BitComposer Games, the publisher of S.T.A.L.K.E.R.: Call of Pripyat in the US and Europe, had claimed yesterday it had acquired the license to the franchise and was planning new games. That didn't sit well with developer GSC Game World, which claims it holds the trademark to the games.
In an email sent to Gamasutra, Eugene Kuchma of GSC Game World noted that the trademark filings still show GSC's CEO in possession of the license. "From time to time news on the S.T.A.L.K.E.R. brand purchase by this or that company appear over the Internet," read an e-mail from Kuchma. "We have doubts regarding the mentioned product by BitComposer (the publisher of S.T.A.L.K.E.R.: Call of Pripyat in some territories), since the latter has significant debts in terms of fulfilling the obligations under the existing contract between our companies."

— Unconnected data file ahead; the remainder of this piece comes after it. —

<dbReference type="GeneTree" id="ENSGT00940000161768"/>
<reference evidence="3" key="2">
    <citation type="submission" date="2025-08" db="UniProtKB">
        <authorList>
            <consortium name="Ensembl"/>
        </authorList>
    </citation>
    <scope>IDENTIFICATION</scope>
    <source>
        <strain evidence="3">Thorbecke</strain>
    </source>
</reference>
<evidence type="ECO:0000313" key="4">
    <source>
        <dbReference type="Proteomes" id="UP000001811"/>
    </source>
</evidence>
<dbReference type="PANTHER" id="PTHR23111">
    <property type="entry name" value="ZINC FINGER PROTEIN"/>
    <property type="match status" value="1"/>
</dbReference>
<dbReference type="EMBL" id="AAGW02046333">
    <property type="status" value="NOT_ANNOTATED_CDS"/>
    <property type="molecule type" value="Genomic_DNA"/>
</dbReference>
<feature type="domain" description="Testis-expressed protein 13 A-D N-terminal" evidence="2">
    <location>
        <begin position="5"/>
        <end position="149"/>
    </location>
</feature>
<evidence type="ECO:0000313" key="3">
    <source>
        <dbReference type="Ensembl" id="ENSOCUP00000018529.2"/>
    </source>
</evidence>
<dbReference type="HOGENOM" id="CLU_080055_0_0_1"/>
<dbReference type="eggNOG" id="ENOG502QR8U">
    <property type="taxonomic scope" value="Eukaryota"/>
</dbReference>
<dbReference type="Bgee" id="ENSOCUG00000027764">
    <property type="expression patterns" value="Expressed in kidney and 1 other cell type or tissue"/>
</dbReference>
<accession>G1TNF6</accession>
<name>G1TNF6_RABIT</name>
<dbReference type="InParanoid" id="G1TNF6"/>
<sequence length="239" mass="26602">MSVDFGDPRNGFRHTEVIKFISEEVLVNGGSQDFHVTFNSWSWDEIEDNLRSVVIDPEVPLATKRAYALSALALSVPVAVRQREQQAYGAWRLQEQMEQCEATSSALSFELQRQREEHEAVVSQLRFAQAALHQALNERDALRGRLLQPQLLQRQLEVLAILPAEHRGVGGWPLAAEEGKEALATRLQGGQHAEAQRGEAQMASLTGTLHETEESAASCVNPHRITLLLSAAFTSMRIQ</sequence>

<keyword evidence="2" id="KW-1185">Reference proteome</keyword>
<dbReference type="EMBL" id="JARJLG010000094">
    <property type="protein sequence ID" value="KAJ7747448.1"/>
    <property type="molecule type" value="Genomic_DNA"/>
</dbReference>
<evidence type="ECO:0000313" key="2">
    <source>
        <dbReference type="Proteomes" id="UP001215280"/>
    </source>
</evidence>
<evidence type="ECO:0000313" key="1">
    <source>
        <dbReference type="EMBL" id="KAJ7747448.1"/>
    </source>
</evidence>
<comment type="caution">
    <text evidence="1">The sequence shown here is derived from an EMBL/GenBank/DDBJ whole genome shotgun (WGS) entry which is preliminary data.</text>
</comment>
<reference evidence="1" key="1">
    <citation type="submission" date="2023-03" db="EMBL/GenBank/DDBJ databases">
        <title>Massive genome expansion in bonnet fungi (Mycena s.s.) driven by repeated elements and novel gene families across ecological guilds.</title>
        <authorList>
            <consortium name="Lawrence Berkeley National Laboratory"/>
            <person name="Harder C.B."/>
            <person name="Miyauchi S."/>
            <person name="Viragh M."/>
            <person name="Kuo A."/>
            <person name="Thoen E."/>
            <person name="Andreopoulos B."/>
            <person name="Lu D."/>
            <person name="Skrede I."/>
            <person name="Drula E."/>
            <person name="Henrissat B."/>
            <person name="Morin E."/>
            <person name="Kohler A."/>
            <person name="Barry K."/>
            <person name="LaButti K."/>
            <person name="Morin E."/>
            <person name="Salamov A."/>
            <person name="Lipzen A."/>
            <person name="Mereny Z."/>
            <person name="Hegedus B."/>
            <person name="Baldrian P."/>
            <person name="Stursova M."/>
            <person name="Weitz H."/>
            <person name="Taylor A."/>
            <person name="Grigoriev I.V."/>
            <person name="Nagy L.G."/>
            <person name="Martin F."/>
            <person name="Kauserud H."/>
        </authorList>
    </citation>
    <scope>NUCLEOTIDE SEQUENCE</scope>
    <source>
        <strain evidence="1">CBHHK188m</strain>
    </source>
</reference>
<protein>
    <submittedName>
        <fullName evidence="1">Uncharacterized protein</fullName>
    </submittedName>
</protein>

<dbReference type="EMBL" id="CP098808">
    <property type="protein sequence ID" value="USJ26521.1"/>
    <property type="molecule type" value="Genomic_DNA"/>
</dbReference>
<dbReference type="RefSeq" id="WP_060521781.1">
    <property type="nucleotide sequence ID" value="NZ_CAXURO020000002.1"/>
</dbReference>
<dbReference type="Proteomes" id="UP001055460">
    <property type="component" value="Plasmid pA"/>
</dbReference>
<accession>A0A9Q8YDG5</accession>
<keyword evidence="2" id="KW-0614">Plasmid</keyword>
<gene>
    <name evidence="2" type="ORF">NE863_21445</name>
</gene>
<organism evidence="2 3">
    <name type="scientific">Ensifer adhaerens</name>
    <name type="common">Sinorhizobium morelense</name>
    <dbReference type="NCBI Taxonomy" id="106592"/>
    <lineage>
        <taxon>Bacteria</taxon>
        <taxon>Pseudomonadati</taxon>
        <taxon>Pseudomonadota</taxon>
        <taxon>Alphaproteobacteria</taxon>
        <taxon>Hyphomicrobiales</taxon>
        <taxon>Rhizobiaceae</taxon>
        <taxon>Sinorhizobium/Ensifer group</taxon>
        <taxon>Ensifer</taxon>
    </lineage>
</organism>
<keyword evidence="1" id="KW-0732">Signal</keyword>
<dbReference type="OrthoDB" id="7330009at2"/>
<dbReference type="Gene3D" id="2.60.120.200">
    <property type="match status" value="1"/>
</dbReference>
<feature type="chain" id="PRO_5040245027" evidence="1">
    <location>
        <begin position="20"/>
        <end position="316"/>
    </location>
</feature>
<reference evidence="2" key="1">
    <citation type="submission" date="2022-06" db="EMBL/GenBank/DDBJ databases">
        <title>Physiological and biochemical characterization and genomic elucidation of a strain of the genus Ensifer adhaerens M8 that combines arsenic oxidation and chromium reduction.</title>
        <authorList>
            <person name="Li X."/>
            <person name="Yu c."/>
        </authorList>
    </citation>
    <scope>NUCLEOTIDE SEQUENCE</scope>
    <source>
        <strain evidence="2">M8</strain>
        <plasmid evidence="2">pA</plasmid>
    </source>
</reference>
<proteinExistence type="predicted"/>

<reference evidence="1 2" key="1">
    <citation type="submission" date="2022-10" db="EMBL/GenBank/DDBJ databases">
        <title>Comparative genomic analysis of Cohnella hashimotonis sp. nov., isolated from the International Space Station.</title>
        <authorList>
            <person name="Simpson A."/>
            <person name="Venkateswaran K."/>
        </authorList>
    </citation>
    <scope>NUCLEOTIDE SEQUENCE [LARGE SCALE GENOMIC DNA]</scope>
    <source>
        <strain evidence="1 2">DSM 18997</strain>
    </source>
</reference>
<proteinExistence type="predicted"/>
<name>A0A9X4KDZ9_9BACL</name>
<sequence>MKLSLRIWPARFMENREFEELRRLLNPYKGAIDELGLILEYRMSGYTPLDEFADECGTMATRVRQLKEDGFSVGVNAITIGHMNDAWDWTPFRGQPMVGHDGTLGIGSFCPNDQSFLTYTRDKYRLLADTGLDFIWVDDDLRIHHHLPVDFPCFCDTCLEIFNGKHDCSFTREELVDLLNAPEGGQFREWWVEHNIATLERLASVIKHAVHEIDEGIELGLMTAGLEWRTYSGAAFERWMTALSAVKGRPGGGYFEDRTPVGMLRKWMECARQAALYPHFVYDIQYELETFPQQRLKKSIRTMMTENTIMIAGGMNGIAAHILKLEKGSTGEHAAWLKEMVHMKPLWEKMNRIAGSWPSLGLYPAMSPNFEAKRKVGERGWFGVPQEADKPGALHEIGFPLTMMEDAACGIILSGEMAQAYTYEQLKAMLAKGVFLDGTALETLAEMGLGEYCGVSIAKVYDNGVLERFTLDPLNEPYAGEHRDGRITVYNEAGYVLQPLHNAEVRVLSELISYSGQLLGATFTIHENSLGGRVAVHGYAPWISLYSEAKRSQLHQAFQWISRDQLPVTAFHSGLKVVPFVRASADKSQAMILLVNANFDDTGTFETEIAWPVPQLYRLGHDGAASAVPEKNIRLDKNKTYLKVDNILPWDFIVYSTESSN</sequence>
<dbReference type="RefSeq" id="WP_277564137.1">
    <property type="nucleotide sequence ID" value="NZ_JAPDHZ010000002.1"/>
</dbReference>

BitComposer defended its position, saying: "We hold the license for PC and video games from the Strugatsky brothers," he said. He reiterated, "The owner of the license was the Strugatsky brothers. As far as we know, GSC never had the license for S.T.A.L.K.E.R."
However, a marketing director at the Russian games company Nival may have discovered another wrinkle that complicates matters. BitComposer may have actually bought the rights to the novel universe, not the game franchise rights themselves. That would give them the ability to make something similar to S.T.A.L.K.E.R., even if they couldn't use the name.